Over the last few years travel sickness claims have increased by 500% despite reports of sickness in resorts having remained stable or having decreased. Unsurprisingly, there has been much media attention as to the rise in the numbers of travel sickness claims. The recent Court of Appeal case of Wood v Tui  EWCA Civ 11 has made it clear that proving causation in travel sickness cases is far from easy.
In Wood v Tui  EWCA Civ 11 Lord Justice Burnett said:
‘29. … Such illness can be caused by any number of other factors. Poor personal hygiene is an example but equally bugs can be picked up in the sea or a swimming pool. In a claim for damages of this sort, the claimant must prove that food or drink provided was the cause of their troubles and that the food was not “satisfactory”. It is well-known that some people react adversely to new food or different water and develop upset stomachs. Neither would be unsatisfactory for the purposes of the 1982 Act. That is an accepted hazard of travel. Proving that an episode of this sort was caused by food which was unfit is far from easy. It would not be enough to invite a court to draw an inference from the fact that someone was sick. Contamination must be proved; and it might be difficult to prove that food (or drink) was not of satisfactory quality in this sense in the absence of evidence of others who had consumed the food being similarly afflicted. Additionally, other potential causes of the illness would have to be considered such as a vomiting virus.’
‘30 The evidence deployed in the trial below shows that the hotel was applying standards of hygiene and monitoring of their food which were designed to minimise the chances that food was dangerous. The application of high standards in a given establishment, when capable of being demonstrated by evidence, would inevitably lead to some caution before attributing illness to contaminated food in the absence of clear evidence to the contrary.’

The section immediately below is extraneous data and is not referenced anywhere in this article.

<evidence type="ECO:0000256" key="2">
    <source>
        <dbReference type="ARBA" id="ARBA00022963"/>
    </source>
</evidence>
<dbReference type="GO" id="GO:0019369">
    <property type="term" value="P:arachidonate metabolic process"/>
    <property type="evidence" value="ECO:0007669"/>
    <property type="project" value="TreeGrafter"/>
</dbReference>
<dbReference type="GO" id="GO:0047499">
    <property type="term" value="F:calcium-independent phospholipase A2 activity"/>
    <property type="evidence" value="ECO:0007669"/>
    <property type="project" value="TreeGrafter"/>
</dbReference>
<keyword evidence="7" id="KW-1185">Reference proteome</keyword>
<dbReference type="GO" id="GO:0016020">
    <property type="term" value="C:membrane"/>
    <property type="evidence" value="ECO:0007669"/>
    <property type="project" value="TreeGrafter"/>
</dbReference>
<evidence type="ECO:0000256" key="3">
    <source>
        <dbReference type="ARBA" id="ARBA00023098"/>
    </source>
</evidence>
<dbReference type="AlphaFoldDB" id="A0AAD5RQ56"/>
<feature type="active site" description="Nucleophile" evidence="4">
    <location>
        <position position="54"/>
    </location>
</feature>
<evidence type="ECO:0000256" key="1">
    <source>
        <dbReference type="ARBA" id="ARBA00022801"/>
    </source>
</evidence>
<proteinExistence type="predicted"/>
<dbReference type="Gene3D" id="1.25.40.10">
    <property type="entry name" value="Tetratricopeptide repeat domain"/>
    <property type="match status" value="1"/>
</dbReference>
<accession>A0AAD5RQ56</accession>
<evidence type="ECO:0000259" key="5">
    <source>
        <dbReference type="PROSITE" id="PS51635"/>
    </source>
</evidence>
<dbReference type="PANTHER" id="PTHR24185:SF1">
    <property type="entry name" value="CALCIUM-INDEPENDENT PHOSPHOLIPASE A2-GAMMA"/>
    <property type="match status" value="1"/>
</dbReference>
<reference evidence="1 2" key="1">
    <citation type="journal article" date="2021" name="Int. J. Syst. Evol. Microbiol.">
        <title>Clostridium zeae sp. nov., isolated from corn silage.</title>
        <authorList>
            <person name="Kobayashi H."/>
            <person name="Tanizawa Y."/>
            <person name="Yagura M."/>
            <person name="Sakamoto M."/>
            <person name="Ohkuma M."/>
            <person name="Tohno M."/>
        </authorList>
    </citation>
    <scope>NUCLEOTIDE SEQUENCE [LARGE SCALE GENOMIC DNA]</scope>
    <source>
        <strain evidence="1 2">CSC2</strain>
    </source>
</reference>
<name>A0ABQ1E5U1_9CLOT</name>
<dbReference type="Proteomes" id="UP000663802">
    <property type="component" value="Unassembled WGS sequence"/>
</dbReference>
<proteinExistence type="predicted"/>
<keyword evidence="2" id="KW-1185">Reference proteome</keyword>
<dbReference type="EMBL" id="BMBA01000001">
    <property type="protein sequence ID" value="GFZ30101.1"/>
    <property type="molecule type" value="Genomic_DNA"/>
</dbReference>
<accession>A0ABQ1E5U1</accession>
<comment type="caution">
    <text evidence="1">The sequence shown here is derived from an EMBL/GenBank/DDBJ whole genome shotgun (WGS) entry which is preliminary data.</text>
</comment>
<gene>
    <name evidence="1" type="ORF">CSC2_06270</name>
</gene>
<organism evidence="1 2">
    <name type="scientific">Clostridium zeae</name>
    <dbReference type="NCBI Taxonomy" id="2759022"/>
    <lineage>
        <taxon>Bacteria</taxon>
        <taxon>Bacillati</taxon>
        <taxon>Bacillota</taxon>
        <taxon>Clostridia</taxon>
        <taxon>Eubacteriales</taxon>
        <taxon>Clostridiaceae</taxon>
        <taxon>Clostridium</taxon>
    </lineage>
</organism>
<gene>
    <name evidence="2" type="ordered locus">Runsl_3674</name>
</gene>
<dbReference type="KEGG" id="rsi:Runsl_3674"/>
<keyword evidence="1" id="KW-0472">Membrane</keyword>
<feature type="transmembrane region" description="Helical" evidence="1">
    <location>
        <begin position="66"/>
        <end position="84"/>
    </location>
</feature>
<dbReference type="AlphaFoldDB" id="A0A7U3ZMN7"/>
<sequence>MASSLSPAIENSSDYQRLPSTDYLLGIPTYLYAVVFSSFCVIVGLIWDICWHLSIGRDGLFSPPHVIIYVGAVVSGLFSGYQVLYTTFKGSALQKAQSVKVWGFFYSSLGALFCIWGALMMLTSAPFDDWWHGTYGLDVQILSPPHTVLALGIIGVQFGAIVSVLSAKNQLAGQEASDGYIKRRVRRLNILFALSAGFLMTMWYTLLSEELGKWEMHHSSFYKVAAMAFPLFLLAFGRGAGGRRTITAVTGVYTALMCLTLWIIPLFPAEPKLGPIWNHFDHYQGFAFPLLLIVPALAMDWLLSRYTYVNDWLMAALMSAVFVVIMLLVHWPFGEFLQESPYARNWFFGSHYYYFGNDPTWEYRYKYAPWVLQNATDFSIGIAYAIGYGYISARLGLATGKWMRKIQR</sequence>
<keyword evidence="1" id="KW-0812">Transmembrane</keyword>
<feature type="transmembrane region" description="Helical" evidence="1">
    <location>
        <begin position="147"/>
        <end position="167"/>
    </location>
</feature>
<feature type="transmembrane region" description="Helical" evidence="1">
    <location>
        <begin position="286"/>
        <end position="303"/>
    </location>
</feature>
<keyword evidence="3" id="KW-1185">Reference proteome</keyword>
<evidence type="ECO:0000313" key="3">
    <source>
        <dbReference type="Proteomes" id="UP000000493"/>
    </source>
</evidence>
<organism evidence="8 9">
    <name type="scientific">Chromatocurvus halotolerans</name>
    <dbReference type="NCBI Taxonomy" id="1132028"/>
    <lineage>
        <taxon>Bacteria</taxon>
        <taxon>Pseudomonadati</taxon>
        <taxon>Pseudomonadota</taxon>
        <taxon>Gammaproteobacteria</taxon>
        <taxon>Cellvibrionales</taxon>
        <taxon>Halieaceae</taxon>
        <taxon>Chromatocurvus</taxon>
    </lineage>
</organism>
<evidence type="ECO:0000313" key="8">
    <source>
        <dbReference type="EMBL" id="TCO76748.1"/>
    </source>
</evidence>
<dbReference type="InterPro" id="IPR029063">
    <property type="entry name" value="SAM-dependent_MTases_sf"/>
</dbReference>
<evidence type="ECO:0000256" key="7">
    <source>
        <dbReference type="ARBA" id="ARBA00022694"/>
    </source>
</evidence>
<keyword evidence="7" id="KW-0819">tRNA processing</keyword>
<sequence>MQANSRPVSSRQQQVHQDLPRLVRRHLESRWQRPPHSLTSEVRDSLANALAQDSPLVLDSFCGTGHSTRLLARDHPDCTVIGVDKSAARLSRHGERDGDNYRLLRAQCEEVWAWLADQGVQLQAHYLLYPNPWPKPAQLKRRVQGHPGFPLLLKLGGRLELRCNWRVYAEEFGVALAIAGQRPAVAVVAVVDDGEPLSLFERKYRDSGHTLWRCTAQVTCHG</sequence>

In Wood v Tui  EWCA Civ 11 Sir Brian Leveson said:
‘34 … I agree that it will always be difficult (indeed, very difficult) to prove that an illness is a consequence of food or drink which was not of a satisfactory quality, unless there is cogent evidence that others have been similarly affected and alternative explanations would have to be excluded…’
Following Wood v Tui one would have thought that claimant solicitors would have thrown in the towel in all but the strongest of cases. However, this has not happened, instead claimant solicitors have sought to strengthen their position on causation by obtaining amended or supplemental expert reports, or even additional expert evidence in a different field of expertise (e.g. microbiology).
Whilst causation is difficult to establish some claimants will clear this hurdle, thus defendants have also challenged whether the claimants consumed all food or drink within the Package and their credibility with a view to having their claims dismissed; and in appropriate cases obtaining a finding of fundamental dishonesty such that the QOCS shield is lifted.
Food or Drink Consumed Outside the Package
Travel sickness claims typically concern all-inclusive package holidays where the claimants allege that they consumed only the food and drink that was provided to them as part of the all-inclusive package. The expert evidence that such claimants rely upon usually states words to the effect that prior to the claimant falling ill they consumed only food and drink provided to them as part of the all-inclusive package.
During cross examination of the claimant (and any witnesses) the factual basis that the expert has provided its expert opinion as to causation may be undermined to such an extent that the claimant is no longer able to rely upon the expert evidence. Examples of which include the claimant having consumed food and drink on excursions or at food outlets outside the holiday resort.